Meet Our Team:

Alev Wieland- ATAA Southwest VP and ATAA UN Committee Co-Chair
Ms. Alev Wieland has Bachelor of Science in Electrical Engineering from University of Cincinnati, OH. Worked for Belcan Engineering at Proctor of Gamble as Project Engineer for 7 years. She retired from PepsiCo, Inc-AMEA Capability Director in 2012. She is currently CEO of Manufacturing Excellence Technical Services and Alev Cosmetics Companies. Alev has extensive experience in Lean Manufacturing, Lean Product Life Cycle Management, and Processes Development, Project Management, Construction Management in Food Manufacturing, Paper Converting and Laundry Soap Industry, and Personal Care Products. She has solid understanding of Engineering, Manufacturing and Operations Processes. She is an expert in ISO 9001 and GMP Certifications and Standards. She Serves as Secretary General for Contemporary Education Foundation (COEDFO) since 2013. Ms. Wieland has been serving as ATAA Southwest Region VP since 2020 and co-leads ATAA UN Committee. She served as President of Cincinnati Turkish American Association (CTAA) from 1994 to 1996. An active member of the Turkish American Association of Northern Texas (TURANT), serving as Trustee since 2021.


Hülya Koç began her career as entrepreneur in Silicon Valley. The three companies, Hulya developed and formed successfully functioning today. She also co-founded nonprofit organizations such as Empowering Turkish American Community (ETAC). Her most recent work, an employment agency catering to the childcare vertical (, grew to become an industry leader with 25 offices across the US and was sold to a consortium of US-based private equity firms. In Sept.2012, Hulya co-founded the Istanbul/Turkey Chapter of Keiretsu Forum – the world’s largest angel investors platform. She has received numerous awards one of which was ‘The Small Business of the Year” from the Honorable Congresswoman Jackie Speier’s Office. Hulya has been recognized for her outstanding leadership and mentorship of entrepreneurs by the US Small Business Administration. She continues to be a mentor for SCORE, the mentoring/counseling arm of SBA. She advises and mentors international start-ups in a variety of fields such as high tech, retail and business services at Founders Space – an incubator in Silicon Valley ranked in the top ten in the US by Forbes Magazine and UC Berkeley in their Technology Entrepreneurship class. Hulya also routinely presents seminars worldwide on angel investing and science of networking for several organizations. Dedicated to improving the lives of children and entrepreneurs, Hulya globally volunteers extensively for several organizations. She has served on numerous non-profit Boards. As a philanthropist and an active community organizer, Hulya has been granted the Lifetime Service Award by her community. Currently, she is the Co- Founder, Co-President of ETAC – Empowering the Turkish-American Community USA. Hulya holds a graduate degree in business administration and education.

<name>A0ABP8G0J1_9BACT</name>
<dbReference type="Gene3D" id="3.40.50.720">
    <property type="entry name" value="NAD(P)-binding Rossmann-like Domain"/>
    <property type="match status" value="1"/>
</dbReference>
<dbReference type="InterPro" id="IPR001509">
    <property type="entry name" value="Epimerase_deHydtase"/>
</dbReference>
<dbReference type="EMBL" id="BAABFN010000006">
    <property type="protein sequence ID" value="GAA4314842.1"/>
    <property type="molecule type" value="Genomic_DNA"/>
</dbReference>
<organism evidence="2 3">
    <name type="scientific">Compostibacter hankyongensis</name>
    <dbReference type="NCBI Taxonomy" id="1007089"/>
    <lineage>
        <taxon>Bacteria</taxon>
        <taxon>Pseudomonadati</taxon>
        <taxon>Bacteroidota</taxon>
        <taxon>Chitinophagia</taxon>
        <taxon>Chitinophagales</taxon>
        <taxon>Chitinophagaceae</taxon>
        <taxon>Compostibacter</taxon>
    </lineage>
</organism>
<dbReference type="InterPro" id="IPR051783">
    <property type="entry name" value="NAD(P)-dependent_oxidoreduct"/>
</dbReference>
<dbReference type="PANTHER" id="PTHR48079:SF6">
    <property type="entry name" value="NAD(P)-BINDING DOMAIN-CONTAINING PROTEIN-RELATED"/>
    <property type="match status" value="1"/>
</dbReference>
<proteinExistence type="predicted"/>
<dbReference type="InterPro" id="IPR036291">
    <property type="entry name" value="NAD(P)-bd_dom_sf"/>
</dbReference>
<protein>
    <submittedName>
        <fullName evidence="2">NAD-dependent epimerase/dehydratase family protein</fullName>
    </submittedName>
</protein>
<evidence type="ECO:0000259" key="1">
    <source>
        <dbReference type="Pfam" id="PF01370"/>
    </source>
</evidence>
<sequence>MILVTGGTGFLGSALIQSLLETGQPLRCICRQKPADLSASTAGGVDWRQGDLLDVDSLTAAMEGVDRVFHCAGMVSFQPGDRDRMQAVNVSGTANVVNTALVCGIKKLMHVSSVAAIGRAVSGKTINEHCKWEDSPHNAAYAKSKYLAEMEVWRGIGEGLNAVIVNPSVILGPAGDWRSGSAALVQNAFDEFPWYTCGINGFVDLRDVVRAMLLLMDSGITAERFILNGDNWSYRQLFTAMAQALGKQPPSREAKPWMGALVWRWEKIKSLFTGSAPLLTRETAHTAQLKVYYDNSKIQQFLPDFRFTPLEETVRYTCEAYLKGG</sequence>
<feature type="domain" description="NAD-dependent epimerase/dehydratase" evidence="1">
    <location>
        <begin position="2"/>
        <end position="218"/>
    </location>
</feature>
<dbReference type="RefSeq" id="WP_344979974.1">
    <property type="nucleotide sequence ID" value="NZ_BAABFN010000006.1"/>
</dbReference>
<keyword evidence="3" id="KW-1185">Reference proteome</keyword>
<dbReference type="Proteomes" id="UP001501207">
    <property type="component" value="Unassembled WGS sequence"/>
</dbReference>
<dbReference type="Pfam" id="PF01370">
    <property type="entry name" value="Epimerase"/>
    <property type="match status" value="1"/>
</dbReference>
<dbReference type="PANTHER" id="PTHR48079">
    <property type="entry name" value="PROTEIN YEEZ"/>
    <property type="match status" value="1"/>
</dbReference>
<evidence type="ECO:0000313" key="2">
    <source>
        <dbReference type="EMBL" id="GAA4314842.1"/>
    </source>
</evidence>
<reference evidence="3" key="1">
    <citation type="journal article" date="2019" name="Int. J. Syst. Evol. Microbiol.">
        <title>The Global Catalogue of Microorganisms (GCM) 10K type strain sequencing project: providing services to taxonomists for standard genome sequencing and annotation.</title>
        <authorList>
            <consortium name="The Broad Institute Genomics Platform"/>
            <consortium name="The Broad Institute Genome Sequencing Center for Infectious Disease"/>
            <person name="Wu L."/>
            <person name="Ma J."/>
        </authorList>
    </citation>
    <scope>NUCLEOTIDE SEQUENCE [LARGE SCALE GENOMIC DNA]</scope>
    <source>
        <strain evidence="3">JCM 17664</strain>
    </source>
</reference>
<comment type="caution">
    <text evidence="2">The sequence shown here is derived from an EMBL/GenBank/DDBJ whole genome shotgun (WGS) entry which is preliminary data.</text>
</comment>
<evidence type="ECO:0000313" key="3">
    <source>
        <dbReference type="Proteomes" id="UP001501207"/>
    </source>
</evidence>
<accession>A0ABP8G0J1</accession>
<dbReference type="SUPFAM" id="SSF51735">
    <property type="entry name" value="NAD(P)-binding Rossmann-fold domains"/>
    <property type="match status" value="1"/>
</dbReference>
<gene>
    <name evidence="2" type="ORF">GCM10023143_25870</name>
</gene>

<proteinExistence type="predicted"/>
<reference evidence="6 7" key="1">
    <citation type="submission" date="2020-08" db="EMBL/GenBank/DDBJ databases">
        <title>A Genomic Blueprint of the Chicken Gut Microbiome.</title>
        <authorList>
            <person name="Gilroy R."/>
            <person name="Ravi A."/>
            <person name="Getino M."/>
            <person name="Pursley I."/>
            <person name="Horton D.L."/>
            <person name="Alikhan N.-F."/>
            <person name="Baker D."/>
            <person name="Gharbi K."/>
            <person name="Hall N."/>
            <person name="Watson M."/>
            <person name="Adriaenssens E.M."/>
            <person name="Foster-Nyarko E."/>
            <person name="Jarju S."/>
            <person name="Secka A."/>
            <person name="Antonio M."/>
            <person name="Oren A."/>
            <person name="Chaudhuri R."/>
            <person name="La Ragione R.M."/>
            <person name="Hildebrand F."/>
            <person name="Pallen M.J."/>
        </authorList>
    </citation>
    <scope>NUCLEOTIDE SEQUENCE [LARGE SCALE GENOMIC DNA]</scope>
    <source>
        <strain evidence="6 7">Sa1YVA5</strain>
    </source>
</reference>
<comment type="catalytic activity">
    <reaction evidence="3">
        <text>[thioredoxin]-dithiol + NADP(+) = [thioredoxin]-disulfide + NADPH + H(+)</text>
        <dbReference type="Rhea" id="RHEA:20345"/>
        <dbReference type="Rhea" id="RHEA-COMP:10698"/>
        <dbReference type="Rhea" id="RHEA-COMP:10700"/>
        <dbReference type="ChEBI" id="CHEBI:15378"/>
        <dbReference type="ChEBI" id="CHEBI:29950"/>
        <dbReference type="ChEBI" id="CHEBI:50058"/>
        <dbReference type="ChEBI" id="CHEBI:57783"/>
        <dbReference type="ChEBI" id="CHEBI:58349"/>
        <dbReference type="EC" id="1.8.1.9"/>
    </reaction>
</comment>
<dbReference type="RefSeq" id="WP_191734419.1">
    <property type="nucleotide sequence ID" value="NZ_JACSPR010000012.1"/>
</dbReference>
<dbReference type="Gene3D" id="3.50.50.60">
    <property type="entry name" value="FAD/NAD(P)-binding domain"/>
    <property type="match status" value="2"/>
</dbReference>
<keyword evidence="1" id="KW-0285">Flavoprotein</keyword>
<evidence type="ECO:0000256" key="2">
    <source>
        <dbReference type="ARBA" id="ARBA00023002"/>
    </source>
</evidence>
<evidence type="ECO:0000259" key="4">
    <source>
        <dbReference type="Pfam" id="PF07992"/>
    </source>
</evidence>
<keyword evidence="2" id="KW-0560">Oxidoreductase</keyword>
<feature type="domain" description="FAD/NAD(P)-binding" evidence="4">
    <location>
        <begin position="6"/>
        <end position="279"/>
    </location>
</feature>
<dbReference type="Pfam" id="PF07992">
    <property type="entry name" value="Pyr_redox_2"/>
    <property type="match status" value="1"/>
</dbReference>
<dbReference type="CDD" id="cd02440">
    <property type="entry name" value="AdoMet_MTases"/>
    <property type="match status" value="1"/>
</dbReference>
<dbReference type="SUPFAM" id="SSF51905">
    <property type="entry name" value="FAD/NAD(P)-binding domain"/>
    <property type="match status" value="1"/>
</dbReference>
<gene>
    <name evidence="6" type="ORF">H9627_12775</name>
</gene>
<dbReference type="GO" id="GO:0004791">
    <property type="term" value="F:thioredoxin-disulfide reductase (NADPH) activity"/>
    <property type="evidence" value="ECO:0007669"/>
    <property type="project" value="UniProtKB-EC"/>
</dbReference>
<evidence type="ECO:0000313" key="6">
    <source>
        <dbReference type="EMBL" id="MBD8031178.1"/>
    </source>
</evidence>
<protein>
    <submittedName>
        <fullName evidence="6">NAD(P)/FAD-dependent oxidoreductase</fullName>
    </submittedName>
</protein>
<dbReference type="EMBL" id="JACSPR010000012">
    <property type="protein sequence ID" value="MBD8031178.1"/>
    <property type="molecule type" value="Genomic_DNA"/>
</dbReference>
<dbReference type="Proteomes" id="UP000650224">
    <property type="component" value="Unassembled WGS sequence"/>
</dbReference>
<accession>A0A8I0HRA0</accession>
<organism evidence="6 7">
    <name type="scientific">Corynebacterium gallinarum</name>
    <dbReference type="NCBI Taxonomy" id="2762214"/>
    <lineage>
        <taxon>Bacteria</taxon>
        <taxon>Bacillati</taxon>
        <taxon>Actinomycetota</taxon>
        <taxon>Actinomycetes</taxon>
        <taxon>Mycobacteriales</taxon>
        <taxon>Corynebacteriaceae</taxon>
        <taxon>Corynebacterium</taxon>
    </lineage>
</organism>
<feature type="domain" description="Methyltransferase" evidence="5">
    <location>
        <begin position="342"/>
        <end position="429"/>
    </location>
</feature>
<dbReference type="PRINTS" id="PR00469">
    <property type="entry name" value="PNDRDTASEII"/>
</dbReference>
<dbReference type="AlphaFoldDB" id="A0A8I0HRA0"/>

Dr. Mesude Özyürekoğlu (Meh-soo-day Oh-zuh-wreck-oh-loo) is the current Assistant Director of Louisville Metro Parks and Recreation and the city’s leader in Sustainable Urban Forestry, having worked in Parks and Rec since she moved to Kentucky in 2000. She was born and raised in Turkey, and graduated from Istanbul University School of Forestry Engineering. She earned her PhD degree in Forestry Law. She also holds a BA in Public Administration. Her main interest is urban forestry and how it affects the climate and health. She is a mother to two girls, Elif and Melis (Mel-is), and a wife to Dr. Tuna Özyürekoğlu. In her free time, she loves to garden, cook, and read.


Ela Gӧkçiğdem is a passionate social entrepreneur and climate activist currently studying Economics and Sustainability at Babson College in Boston, MA. After witnessing the impacts of urbanization on her family’s home island in Avsa, Turkey, she became dedicated to youth empowerment in order to create change. Serving on numerous leadership positions within the climate movement, she strives to use her positions to advocate for marginalized communities, like the residents of her home island, and other communities whose rich ecological intelligence goes overlooked. After founding numerous ventures, such as The Avsa Project that provides environmental curriculum to coastal Turkish communities and Bloom, a clean-tech startup that is converting algal blooms to renewable energy sources, she aims to devote her career in business to serve her home ecosystem in Turkey.


Elif Özyürekoğlu is a first-generation Turkish-American born and raised in Louisville, Kentucky. She is currently studying Operations Research and Economics at Columbia University’s School of Engineering and Applied Sciences. Her personal interests include women’s empowerment and fostering connections amongst the Turkish-American community.



For inquire or question please email to: (Alev Wieland) or (Yucel B. Tavolara) or

Website: |



Share This Story, Choose Your Platform!

Go to Top